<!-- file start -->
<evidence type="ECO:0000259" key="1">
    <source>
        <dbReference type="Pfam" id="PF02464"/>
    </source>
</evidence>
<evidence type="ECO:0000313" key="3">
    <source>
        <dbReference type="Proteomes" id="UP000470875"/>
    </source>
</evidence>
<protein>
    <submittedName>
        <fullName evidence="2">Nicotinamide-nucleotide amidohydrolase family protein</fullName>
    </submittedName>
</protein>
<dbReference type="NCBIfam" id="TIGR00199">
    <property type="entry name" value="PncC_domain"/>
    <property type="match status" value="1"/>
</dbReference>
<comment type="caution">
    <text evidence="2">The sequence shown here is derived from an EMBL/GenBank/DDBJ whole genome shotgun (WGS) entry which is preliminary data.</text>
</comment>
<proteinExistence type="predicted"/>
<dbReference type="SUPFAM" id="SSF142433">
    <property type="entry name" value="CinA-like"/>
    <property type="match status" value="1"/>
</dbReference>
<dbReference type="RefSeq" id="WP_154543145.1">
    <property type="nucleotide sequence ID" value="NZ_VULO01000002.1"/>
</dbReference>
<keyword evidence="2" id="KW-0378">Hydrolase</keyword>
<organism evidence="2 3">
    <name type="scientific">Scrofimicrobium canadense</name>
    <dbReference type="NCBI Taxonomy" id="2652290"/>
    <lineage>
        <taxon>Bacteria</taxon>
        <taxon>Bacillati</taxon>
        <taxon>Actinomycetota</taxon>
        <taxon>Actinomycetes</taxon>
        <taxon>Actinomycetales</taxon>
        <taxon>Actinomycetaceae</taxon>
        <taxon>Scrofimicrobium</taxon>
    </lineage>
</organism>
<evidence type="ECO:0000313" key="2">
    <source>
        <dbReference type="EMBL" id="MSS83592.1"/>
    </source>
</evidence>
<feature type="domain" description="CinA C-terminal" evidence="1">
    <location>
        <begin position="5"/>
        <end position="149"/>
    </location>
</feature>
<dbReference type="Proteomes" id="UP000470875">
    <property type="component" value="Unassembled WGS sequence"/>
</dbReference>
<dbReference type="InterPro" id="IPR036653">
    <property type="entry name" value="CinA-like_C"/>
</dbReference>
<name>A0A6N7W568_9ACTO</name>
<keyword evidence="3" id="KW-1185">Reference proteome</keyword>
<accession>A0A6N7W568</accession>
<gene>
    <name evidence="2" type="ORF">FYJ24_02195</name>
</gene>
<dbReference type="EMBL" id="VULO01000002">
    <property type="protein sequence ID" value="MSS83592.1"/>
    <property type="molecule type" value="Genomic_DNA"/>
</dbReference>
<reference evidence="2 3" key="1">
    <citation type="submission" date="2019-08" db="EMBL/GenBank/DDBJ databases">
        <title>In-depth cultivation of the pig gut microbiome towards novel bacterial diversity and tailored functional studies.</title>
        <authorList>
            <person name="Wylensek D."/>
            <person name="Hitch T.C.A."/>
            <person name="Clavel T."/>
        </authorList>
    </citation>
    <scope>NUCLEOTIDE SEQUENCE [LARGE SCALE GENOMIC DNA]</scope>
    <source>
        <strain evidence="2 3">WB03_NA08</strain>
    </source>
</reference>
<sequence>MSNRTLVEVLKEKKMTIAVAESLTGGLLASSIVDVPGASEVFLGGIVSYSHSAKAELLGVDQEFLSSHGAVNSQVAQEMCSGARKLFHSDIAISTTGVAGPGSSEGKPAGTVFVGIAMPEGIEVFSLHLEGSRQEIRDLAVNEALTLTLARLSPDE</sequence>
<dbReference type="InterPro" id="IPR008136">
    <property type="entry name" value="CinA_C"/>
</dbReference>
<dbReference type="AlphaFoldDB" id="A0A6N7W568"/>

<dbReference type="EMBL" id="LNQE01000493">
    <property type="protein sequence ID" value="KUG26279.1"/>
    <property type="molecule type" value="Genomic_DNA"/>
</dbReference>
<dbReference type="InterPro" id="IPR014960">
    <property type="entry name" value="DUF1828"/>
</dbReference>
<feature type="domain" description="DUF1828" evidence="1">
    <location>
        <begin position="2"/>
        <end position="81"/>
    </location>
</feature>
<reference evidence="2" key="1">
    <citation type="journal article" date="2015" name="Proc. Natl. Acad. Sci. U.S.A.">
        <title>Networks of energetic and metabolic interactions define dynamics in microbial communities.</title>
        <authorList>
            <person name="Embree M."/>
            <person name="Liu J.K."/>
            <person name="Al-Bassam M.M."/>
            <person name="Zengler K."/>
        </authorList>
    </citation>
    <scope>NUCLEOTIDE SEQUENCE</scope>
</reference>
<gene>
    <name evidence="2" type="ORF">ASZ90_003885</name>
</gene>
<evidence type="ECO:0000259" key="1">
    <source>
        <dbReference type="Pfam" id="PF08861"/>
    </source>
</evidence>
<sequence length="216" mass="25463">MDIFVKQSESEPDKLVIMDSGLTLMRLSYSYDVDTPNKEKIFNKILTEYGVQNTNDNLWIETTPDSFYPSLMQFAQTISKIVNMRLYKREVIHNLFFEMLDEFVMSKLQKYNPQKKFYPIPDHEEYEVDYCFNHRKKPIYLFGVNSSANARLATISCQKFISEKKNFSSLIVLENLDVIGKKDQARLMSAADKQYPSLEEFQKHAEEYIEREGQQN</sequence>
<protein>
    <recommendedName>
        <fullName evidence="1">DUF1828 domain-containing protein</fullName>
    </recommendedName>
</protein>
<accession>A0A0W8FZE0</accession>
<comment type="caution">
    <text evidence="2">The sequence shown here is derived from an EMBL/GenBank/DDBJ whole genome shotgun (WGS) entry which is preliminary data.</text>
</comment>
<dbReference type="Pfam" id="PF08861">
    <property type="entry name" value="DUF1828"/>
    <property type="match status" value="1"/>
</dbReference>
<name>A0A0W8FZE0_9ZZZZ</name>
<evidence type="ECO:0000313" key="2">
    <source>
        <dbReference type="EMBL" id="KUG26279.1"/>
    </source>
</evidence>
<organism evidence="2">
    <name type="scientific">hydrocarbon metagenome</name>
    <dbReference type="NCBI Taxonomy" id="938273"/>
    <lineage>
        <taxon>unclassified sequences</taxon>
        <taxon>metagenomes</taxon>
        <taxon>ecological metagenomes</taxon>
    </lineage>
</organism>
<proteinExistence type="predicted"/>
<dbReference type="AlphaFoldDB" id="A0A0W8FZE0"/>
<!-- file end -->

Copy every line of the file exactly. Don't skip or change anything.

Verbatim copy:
<evidence type="ECO:0000259" key="1">
    <source>
        <dbReference type="Pfam" id="PF02464"/>
    </source>
</evidence>
<evidence type="ECO:0000313" key="3">
    <source>
        <dbReference type="Proteomes" id="UP000470875"/>
    </source>
</evidence>
<protein>
    <submittedName>
        <fullName evidence="2">Nicotinamide-nucleotide amidohydrolase family protein</fullName>
    </submittedName>
</protein>
<dbReference type="NCBIfam" id="TIGR00199">
    <property type="entry name" value="PncC_domain"/>
    <property type="match status" value="1"/>
</dbReference>
<comment type="caution">
    <text evidence="2">The sequence shown here is derived from an EMBL/GenBank/DDBJ whole genome shotgun (WGS) entry which is preliminary data.</text>
</comment>
<proteinExistence type="predicted"/>
<dbReference type="SUPFAM" id="SSF142433">
    <property type="entry name" value="CinA-like"/>
    <property type="match status" value="1"/>
</dbReference>
<dbReference type="RefSeq" id="WP_154543145.1">
    <property type="nucleotide sequence ID" value="NZ_VULO01000002.1"/>
</dbReference>
<keyword evidence="2" id="KW-0378">Hydrolase</keyword>
<organism evidence="2 3">
    <name type="scientific">Scrofimicrobium canadense</name>
    <dbReference type="NCBI Taxonomy" id="2652290"/>
    <lineage>
        <taxon>Bacteria</taxon>
        <taxon>Bacillati</taxon>
        <taxon>Actinomycetota</taxon>
        <taxon>Actinomycetes</taxon>
        <taxon>Actinomycetales</taxon>
        <taxon>Actinomycetaceae</taxon>
        <taxon>Scrofimicrobium</taxon>
    </lineage>
</organism>
<evidence type="ECO:0000313" key="2">
    <source>
        <dbReference type="EMBL" id="MSS83592.1"/>
    </source>
</evidence>
<feature type="domain" description="CinA C-terminal" evidence="1">
    <location>
        <begin position="5"/>
        <end position="149"/>
    </location>
</feature>
<dbReference type="Proteomes" id="UP000470875">
    <property type="component" value="Unassembled WGS sequence"/>
</dbReference>
<dbReference type="InterPro" id="IPR036653">
    <property type="entry name" value="CinA-like_C"/>
</dbReference>
<name>A0A6N7W568_9ACTO</name>
<keyword evidence="3" id="KW-1185">Reference proteome</keyword>
<accession>A0A6N7W568</accession>
<gene>
    <name evidence="2" type="ORF">FYJ24_02195</name>
</gene>
<dbReference type="EMBL" id="VULO01000002">
    <property type="protein sequence ID" value="MSS83592.1"/>
    <property type="molecule type" value="Genomic_DNA"/>
</dbReference>
<reference evidence="2 3" key="1">
    <citation type="submission" date="2019-08" db="EMBL/GenBank/DDBJ databases">
        <title>In-depth cultivation of the pig gut microbiome towards novel bacterial diversity and tailored functional studies.</title>
        <authorList>
            <person name="Wylensek D."/>
            <person name="Hitch T.C.A."/>
            <person name="Clavel T."/>
        </authorList>
    </citation>
    <scope>NUCLEOTIDE SEQUENCE [LARGE SCALE GENOMIC DNA]</scope>
    <source>
        <strain evidence="2 3">WB03_NA08</strain>
    </source>
</reference>
<sequence>MSNRTLVEVLKEKKMTIAVAESLTGGLLASSIVDVPGASEVFLGGIVSYSHSAKAELLGVDQEFLSSHGAVNSQVAQEMCSGARKLFHSDIAISTTGVAGPGSSEGKPAGTVFVGIAMPEGIEVFSLHLEGSRQEIRDLAVNEALTLTLARLSPDE</sequence>
<dbReference type="InterPro" id="IPR008136">
    <property type="entry name" value="CinA_C"/>
</dbReference>
<dbReference type="AlphaFoldDB" id="A0A6N7W568"/>

<dbReference type="EMBL" id="LNQE01000493">
    <property type="protein sequence ID" value="KUG26279.1"/>
    <property type="molecule type" value="Genomic_DNA"/>
</dbReference>
<dbReference type="InterPro" id="IPR014960">
    <property type="entry name" value="DUF1828"/>
</dbReference>
<feature type="domain" description="DUF1828" evidence="1">
    <location>
        <begin position="2"/>
        <end position="81"/>
    </location>
</feature>
<reference evidence="2" key="1">
    <citation type="journal article" date="2015" name="Proc. Natl. Acad. Sci. U.S.A.">
        <title>Networks of energetic and metabolic interactions define dynamics in microbial communities.</title>
        <authorList>
            <person name="Embree M."/>
            <person name="Liu J.K."/>
            <person name="Al-Bassam M.M."/>
            <person name="Zengler K."/>
        </authorList>
    </citation>
    <scope>NUCLEOTIDE SEQUENCE</scope>
</reference>
<gene>
    <name evidence="2" type="ORF">ASZ90_003885</name>
</gene>
<evidence type="ECO:0000259" key="1">
    <source>
        <dbReference type="Pfam" id="PF08861"/>
    </source>
</evidence>
<sequence length="216" mass="25463">MDIFVKQSESEPDKLVIMDSGLTLMRLSYSYDVDTPNKEKIFNKILTEYGVQNTNDNLWIETTPDSFYPSLMQFAQTISKIVNMRLYKREVIHNLFFEMLDEFVMSKLQKYNPQKKFYPIPDHEEYEVDYCFNHRKKPIYLFGVNSSANARLATISCQKFISEKKNFSSLIVLENLDVIGKKDQARLMSAADKQYPSLEEFQKHAEEYIEREGQQN</sequence>
<protein>
    <recommendedName>
        <fullName evidence="1">DUF1828 domain-containing protein</fullName>
    </recommendedName>
</protein>
<accession>A0A0W8FZE0</accession>
<comment type="caution">
    <text evidence="2">The sequence shown here is derived from an EMBL/GenBank/DDBJ whole genome shotgun (WGS) entry which is preliminary data.</text>
</comment>
<dbReference type="Pfam" id="PF08861">
    <property type="entry name" value="DUF1828"/>
    <property type="match status" value="1"/>
</dbReference>
<name>A0A0W8FZE0_9ZZZZ</name>
<evidence type="ECO:0000313" key="2">
    <source>
        <dbReference type="EMBL" id="KUG26279.1"/>
    </source>
</evidence>
<organism evidence="2">
    <name type="scientific">hydrocarbon metagenome</name>
    <dbReference type="NCBI Taxonomy" id="938273"/>
    <lineage>
        <taxon>unclassified sequences</taxon>
        <taxon>metagenomes</taxon>
        <taxon>ecological metagenomes</taxon>
    </lineage>
</organism>
<proteinExistence type="predicted"/>
<dbReference type="AlphaFoldDB" id="A0A0W8FZE0"/>